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American History

Subject: Social Studies

Course Description:

American history is full of big questions that grab our attention. In this course, you will look at some of the most profound questions that thoughtful Americans still debate. You will research many important events throughout the history of America. In the process, you will witness the development of America from its first settlers to today’s superpower status.

Questions about slavery, regulation of business, religious freedom, and how to maintain a stable world order have always been part of the American experiment. Most of the time, the answers are not so simple, but we want to know what you think. To develop your personal beliefs, you will use verified sources, including original documents and the writings of people contemporary with the events.

Equally important, this course will challenge you to apply your knowledge and perspective of history to interpret the events of today. The questions raised by history are endlessly fascinating. We look forward to your participation in the debate.

Major Topics:

Segment 1:

  • Geography
  • Analyzing the Evidence: Primary vs. Secondary Sources
  • Age of Discovery
  • Comparing Northern and Southern Colonies
  • Declaring Independence
  • Lexington and Concord
  • Revolutionary War
  • Constitutional Convention
  • Bill of Rights
  • The New Nation Emerges
  • You Be the Historian (Honors Lesson)
  • Slavery
  • Abolition
  • Abolition (Honors Lesson)
  • Daily Lives of Rural Slaves
  • Perspectives on Slavery
  • Modern Slavery Discussion
  • Territorial Issues
  • Life During the War
  • The Civil War
  • Reconstruction
  • The Law Versus Reality
  • History Repeats Itself (Honors Lesson)
  • Creating Jim Crow
  • The 14th Amendment and Brown v. Board of Education
  • The Voting Rights Act of 1965
  • Asserting Rights: A Lesson in Non-Violent Protests
  • Oral History of the 1960s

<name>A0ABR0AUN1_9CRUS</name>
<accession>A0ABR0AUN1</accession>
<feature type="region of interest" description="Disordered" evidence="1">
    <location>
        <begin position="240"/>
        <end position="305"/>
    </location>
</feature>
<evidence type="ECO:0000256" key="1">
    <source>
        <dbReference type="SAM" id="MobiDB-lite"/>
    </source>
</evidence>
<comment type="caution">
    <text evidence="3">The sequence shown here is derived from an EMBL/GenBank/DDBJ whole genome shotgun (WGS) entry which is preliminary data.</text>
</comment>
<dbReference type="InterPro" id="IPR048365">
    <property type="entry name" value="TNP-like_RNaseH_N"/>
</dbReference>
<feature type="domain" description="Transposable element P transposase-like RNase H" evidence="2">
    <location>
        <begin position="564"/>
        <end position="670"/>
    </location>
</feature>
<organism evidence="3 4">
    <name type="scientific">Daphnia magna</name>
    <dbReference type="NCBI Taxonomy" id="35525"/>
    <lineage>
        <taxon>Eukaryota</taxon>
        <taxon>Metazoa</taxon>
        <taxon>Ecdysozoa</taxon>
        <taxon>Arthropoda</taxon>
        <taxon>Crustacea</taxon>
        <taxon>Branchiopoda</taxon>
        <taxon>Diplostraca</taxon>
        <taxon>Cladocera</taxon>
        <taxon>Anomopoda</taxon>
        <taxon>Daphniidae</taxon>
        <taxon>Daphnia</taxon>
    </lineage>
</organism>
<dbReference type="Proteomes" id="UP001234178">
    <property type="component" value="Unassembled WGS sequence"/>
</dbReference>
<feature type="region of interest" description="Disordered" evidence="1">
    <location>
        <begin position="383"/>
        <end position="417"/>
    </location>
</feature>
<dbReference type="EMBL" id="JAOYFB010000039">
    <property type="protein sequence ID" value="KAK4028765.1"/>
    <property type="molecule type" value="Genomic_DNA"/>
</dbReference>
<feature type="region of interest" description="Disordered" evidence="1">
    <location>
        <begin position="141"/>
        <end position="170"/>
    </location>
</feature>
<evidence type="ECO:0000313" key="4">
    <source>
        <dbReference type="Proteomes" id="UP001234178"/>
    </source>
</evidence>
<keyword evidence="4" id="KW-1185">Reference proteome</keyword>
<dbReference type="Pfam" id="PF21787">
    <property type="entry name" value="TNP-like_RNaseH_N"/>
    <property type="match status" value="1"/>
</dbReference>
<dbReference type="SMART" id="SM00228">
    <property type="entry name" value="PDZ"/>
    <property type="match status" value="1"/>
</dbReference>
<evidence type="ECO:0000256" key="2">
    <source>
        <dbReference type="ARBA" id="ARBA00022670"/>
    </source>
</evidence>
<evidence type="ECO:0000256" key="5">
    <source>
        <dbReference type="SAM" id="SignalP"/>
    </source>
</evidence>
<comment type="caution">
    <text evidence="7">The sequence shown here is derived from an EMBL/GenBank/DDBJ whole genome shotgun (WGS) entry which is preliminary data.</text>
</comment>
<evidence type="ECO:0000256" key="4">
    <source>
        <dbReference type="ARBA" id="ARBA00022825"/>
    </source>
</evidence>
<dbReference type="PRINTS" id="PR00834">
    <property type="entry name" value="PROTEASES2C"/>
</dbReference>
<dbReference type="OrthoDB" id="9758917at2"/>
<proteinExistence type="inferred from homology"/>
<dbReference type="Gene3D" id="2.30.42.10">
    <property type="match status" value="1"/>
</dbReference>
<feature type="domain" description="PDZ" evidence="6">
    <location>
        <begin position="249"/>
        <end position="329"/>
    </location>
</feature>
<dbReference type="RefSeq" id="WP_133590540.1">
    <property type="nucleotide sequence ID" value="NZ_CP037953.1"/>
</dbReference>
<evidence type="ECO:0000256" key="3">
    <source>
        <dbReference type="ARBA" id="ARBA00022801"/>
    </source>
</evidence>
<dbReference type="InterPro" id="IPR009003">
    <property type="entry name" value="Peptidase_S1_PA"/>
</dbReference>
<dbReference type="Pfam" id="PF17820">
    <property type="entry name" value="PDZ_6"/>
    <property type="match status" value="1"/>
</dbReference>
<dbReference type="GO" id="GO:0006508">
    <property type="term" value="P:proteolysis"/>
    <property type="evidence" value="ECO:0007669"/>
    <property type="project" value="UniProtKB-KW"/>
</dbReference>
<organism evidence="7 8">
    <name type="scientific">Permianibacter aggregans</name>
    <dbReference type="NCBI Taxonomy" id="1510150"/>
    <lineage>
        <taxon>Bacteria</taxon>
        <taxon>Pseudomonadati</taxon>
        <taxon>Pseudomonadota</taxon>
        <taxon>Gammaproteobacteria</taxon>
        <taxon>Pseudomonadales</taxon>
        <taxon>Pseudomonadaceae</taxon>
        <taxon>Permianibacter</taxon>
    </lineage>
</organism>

• Leaders of the Civil Rights Movement
  • Civil Rights vs. Civil Wrongs (Honors Lesson)

Segment 2:

  • • Manifest Destiny
  • • American Imperialism
  • • Imperialism (Honors Lesson)
  • • Dream vs. Reality: Prospecting for Gold
  • • The Industrial Revolution
  • • Immigration
  • • Robber Barons vs. Captains of Industry (Honors Lesson)
  • • The Populist Movement: The Farmers Organize
  • • The Standard Oil Monopoly and Sherman Antitrust
  • • America in Harlem: The Harlem Renaissance
  • • The 1920's
  • • Laws and Trials of the 1920's
  • • Equal Justice For All: 19th Amendment
  • • Trials of the 1920s
  • • Heroes, Hoodlums, and Hopefuls (Honors Lesson)
  • • Emerging World Power
  • • The Great War
  • • The Great Depression
  • • World War II
  • • Holocaust
  • • The Home Front (Honors Lesson)
  • • Cold War
  • • Korean War
  • • Vietnam War
  • • A survey of each decade from 1950 to the early 2000's
  • • The Presidents
  • • Rights vs. Safety (Honors Lesson)

Participation Requirements:

Besides engaging students in challenging curriculum, FLVS guides students to reflect on their learning and to evaluate their progress through a variety of assessments. Assessments can be in the form of self-checks, multiple choice questions, writing assignments, projects, research papers, essays, discussion-based assessments, and discussion posts. Instructors evaluate progress and provide interventions through the variety of assessments built into a course, as well as through contact with the student in other venues.

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Course Details

  • Course Code: 2100310
  • Course Credits: 2.0

Prerequisits:
This course is recommended for students in 11th grade. Successful completion of English 1 is strongly recommended.

Estimated Completion:
2 segments / 32-36 weeks